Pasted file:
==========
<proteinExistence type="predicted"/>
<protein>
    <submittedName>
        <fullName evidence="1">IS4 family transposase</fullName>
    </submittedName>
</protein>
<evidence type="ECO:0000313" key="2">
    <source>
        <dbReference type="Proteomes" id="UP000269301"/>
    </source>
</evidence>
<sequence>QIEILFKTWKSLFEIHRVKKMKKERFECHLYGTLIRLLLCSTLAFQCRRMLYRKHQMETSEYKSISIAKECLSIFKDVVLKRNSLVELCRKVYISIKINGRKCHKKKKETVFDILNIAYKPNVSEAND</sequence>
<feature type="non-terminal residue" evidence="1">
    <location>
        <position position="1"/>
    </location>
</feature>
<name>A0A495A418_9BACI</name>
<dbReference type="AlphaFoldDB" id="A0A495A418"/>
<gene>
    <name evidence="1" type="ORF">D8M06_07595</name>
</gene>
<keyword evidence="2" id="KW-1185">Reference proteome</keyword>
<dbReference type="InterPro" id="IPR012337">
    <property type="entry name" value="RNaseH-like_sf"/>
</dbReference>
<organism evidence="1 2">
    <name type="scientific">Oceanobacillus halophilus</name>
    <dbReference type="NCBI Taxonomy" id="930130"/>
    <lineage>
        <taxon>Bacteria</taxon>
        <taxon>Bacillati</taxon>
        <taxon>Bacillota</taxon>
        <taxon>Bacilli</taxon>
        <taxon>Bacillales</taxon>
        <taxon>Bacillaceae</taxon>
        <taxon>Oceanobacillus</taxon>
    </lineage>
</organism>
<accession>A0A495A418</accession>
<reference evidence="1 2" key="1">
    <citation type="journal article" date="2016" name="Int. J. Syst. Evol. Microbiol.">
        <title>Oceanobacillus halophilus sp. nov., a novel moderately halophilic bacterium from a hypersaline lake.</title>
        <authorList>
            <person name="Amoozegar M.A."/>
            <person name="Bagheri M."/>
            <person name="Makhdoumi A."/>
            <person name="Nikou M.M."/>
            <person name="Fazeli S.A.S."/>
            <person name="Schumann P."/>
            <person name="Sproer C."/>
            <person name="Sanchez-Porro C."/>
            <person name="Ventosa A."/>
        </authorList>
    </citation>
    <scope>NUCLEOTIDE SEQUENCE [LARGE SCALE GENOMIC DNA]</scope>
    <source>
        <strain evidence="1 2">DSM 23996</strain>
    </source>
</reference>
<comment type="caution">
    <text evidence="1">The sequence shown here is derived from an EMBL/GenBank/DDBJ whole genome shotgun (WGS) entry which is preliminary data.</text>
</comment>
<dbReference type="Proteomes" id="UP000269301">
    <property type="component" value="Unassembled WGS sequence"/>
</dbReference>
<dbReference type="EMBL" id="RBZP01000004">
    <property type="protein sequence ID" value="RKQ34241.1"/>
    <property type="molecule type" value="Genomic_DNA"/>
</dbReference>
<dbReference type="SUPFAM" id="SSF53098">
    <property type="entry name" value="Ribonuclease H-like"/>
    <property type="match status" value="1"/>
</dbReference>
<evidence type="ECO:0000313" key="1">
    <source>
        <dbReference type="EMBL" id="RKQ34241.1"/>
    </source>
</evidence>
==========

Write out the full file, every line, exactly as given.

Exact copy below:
<proteinExistence type="predicted"/>
<protein>
    <submittedName>
        <fullName evidence="1">IS4 family transposase</fullName>
    </submittedName>
</protein>
<evidence type="ECO:0000313" key="2">
    <source>
        <dbReference type="Proteomes" id="UP000269301"/>
    </source>
</evidence>
<sequence>QIEILFKTWKSLFEIHRVKKMKKERFECHLYGTLIRLLLCSTLAFQCRRMLYRKHQMETSEYKSISIAKECLSIFKDVVLKRNSLVELCRKVYISIKINGRKCHKKKKETVFDILNIAYKPNVSEAND</sequence>
<feature type="non-terminal residue" evidence="1">
    <location>
        <position position="1"/>
    </location>
</feature>
<name>A0A495A418_9BACI</name>
<dbReference type="AlphaFoldDB" id="A0A495A418"/>
<gene>
    <name evidence="1" type="ORF">D8M06_07595</name>
</gene>
<keyword evidence="2" id="KW-1185">Reference proteome</keyword>
<dbReference type="InterPro" id="IPR012337">
    <property type="entry name" value="RNaseH-like_sf"/>
</dbReference>
<organism evidence="1 2">
    <name type="scientific">Oceanobacillus halophilus</name>
    <dbReference type="NCBI Taxonomy" id="930130"/>
    <lineage>
        <taxon>Bacteria</taxon>
        <taxon>Bacillati</taxon>
        <taxon>Bacillota</taxon>
        <taxon>Bacilli</taxon>
        <taxon>Bacillales</taxon>
        <taxon>Bacillaceae</taxon>
        <taxon>Oceanobacillus</taxon>
    </lineage>
</organism>
<accession>A0A495A418</accession>
<reference evidence="1 2" key="1">
    <citation type="journal article" date="2016" name="Int. J. Syst. Evol. Microbiol.">
        <title>Oceanobacillus halophilus sp. nov., a novel moderately halophilic bacterium from a hypersaline lake.</title>
        <authorList>
            <person name="Amoozegar M.A."/>
            <person name="Bagheri M."/>
            <person name="Makhdoumi A."/>
            <person name="Nikou M.M."/>
            <person name="Fazeli S.A.S."/>
            <person name="Schumann P."/>
            <person name="Sproer C."/>
            <person name="Sanchez-Porro C."/>
            <person name="Ventosa A."/>
        </authorList>
    </citation>
    <scope>NUCLEOTIDE SEQUENCE [LARGE SCALE GENOMIC DNA]</scope>
    <source>
        <strain evidence="1 2">DSM 23996</strain>
    </source>
</reference>
<comment type="caution">
    <text evidence="1">The sequence shown here is derived from an EMBL/GenBank/DDBJ whole genome shotgun (WGS) entry which is preliminary data.</text>
</comment>
<dbReference type="Proteomes" id="UP000269301">
    <property type="component" value="Unassembled WGS sequence"/>
</dbReference>
<dbReference type="EMBL" id="RBZP01000004">
    <property type="protein sequence ID" value="RKQ34241.1"/>
    <property type="molecule type" value="Genomic_DNA"/>
</dbReference>
<dbReference type="SUPFAM" id="SSF53098">
    <property type="entry name" value="Ribonuclease H-like"/>
    <property type="match status" value="1"/>
</dbReference>
<evidence type="ECO:0000313" key="1">
    <source>
        <dbReference type="EMBL" id="RKQ34241.1"/>
    </source>
</evidence>